This still leaves the killer unrevealed, however. The Doctor reveals that the shuttle was destroyed by an Angvian scatter bomb; Angvian poisons killed Cyrene and Fassbender; and Angvia used her race’s impressive pheromone array to seduce the Doctor.  That was the purpose of Geri’s note about the “pits of Angvia”; the queen’s pheromone glands are located in her armpits.  Of course this makes Angvia the obvious suspect—but perhaps it’s too obvious.  Thus, the Doctor activates the device: Logan’s translator.  Gholos can now speak without Loozly’s help, albeit in Logan’s voice.  The gestalt entity instantly accurse Loozly of the murders.  Loozly admits it; he is strongly opposed to peace with Angvia, perhaps more so than Gholos himself.  His contacts back in Earth Security had leaked the truth about the conference; and so he arranged to accompany Gholos and began sabotaging the conference.  However, his attempts to frame Angvia failed, not through his own incompetence, but through the incompetence of the medical officer and science officer who should have noticed his planted clues.  Gholos admits that earlier, he was not attacking Mel, but trying to warn her; unfortunately no one could understand him.  Loozly’s alleged health-monitoring device was actually compelling obedience from Gholos.  Loozly killed Logan in order to prevent the commentator from using his translator on Gholos.  Fassbender, it seems, had somehow managed to work out the truth, and thus was also killed.

Loozly insists his actions were to preserve the Gholos gestalt from corruption. He takes Angvia hostage, and insists that he has the detonator for a bomb that will destroy the station.  Gholos steps in and kills him using the “blue sting of Gholos”, thus freeing Angvia and dealing out justice for himself.  Angvia offers to consider peace with Gholos.  Nicky is still anxious, but is ready to go onstage.  Gholos and Geri return to their duties, and the Doctor—unhappily—has Eleanor arrested for impersonating a doctor.  It’s time for he and Mel to leave, and the ending theme plays…

…Until Mel stops him. It’s all been too easily concluded, but there’s still one question: Where’s the bomb?  Security fails to find it anywhere.  Angvia says that an Angvian personal destructor would work perfectly; it consists of a tiny fragment of black star matter inside a pill.  When swallowed, it attaches to the digestive tract.  When the carrier is agitated enough, the pill dissolves, and the fragment explodes with the force of fifty Angvian scatter bombs.  Mel makes the connection at once: en route to the station, Loozly gave Nicky a headache pill.  And Nicky is about to go on stage, where his anxiety will skyrocket.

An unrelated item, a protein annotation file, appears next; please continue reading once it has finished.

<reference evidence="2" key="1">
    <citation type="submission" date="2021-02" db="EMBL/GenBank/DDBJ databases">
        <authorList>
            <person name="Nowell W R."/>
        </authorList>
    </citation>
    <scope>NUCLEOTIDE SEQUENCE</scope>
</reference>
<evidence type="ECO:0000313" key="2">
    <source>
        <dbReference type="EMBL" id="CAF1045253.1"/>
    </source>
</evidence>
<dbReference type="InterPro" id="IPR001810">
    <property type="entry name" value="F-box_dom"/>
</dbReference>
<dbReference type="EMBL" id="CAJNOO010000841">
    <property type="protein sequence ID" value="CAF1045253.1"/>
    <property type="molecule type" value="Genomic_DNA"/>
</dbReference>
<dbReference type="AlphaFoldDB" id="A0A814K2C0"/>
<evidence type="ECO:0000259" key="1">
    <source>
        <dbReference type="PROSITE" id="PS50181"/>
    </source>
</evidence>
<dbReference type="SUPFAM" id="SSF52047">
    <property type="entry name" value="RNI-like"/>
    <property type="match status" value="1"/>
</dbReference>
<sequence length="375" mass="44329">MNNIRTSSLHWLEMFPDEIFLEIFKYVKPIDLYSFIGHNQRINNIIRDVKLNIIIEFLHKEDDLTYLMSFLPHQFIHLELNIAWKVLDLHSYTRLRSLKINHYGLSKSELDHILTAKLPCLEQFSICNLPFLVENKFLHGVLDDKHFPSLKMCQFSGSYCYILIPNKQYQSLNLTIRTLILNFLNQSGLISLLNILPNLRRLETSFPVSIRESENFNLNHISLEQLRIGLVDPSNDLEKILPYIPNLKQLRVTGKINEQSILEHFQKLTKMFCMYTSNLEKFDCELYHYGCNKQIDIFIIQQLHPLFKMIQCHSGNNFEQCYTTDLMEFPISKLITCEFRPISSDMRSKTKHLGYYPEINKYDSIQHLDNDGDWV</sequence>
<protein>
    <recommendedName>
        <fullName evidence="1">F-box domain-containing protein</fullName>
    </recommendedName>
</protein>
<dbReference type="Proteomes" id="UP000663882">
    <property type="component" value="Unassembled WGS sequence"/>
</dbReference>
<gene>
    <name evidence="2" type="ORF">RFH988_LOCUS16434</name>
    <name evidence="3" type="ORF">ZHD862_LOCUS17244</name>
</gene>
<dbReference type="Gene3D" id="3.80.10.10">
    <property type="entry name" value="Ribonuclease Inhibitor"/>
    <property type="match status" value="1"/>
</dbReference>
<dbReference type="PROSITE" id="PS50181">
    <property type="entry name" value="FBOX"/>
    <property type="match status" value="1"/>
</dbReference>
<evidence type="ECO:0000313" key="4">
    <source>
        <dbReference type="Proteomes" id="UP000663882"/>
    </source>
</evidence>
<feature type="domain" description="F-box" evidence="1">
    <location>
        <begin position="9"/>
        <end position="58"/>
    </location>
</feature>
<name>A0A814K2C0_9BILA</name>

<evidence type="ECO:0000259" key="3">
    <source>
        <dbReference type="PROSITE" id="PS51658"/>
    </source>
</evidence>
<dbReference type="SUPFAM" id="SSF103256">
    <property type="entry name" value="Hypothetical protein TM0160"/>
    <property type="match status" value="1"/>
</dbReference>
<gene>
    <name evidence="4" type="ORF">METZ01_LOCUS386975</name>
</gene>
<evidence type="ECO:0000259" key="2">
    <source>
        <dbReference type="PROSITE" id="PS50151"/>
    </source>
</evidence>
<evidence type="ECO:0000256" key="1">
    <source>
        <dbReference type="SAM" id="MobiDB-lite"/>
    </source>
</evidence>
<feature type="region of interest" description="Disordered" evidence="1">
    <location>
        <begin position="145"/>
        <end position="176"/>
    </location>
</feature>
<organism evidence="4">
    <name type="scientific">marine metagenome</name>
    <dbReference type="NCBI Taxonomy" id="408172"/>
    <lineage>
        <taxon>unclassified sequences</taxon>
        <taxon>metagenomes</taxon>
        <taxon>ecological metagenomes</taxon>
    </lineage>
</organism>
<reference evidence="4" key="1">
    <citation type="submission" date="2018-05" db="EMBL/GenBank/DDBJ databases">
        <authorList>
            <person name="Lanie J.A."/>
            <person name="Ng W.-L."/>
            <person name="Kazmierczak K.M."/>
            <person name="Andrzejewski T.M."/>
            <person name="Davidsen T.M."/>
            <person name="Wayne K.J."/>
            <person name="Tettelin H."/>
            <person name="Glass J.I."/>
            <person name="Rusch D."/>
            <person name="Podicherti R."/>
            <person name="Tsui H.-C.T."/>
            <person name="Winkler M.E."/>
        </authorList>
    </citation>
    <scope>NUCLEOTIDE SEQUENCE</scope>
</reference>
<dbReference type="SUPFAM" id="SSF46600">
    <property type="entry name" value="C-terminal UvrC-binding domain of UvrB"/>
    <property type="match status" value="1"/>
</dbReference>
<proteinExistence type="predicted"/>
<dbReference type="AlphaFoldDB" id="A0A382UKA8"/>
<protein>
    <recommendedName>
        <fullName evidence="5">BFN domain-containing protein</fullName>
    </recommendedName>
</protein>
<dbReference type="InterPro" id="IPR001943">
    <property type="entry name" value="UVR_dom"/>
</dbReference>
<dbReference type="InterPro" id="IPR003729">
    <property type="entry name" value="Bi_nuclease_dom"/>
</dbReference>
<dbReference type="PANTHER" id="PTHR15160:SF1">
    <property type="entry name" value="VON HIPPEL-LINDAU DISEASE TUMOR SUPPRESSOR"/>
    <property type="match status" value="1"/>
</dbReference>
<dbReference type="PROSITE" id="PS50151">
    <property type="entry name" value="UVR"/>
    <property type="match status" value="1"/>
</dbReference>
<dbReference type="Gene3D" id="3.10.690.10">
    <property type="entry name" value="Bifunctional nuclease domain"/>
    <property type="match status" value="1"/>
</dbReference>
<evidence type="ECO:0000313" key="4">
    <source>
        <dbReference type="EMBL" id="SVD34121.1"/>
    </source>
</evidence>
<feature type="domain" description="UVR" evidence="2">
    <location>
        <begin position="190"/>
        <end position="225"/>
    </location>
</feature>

The crowd is singing the Earth anthem, I Will Survive, giving the Doctor and Mel just enough time to catch Nicky. The Doctor sends him with Mel back to his cabin.  Nicky, thinking that Mel is coming on to him, begins to get equally excited in a different way; and Mel gives up and knocks him out.  Meanwhile, the Doctor goes onstage in Nicky’s place, and plays the spoons to a techno-pop background song—and against all odds, the crowd goes wild.  After the performance, the Doctor runs and retrieves Eleanor.  Despite her lack of qualifications, he insists that she has enough practical experience that she is the only one who can remove the bomb from Nicky.  She manages to do so; and as Nicky’s imprint isn’t available to finish the negotiations, the Doctor steps in and does so.  The negotiations are successful, and after centuries, both sides agree to peace.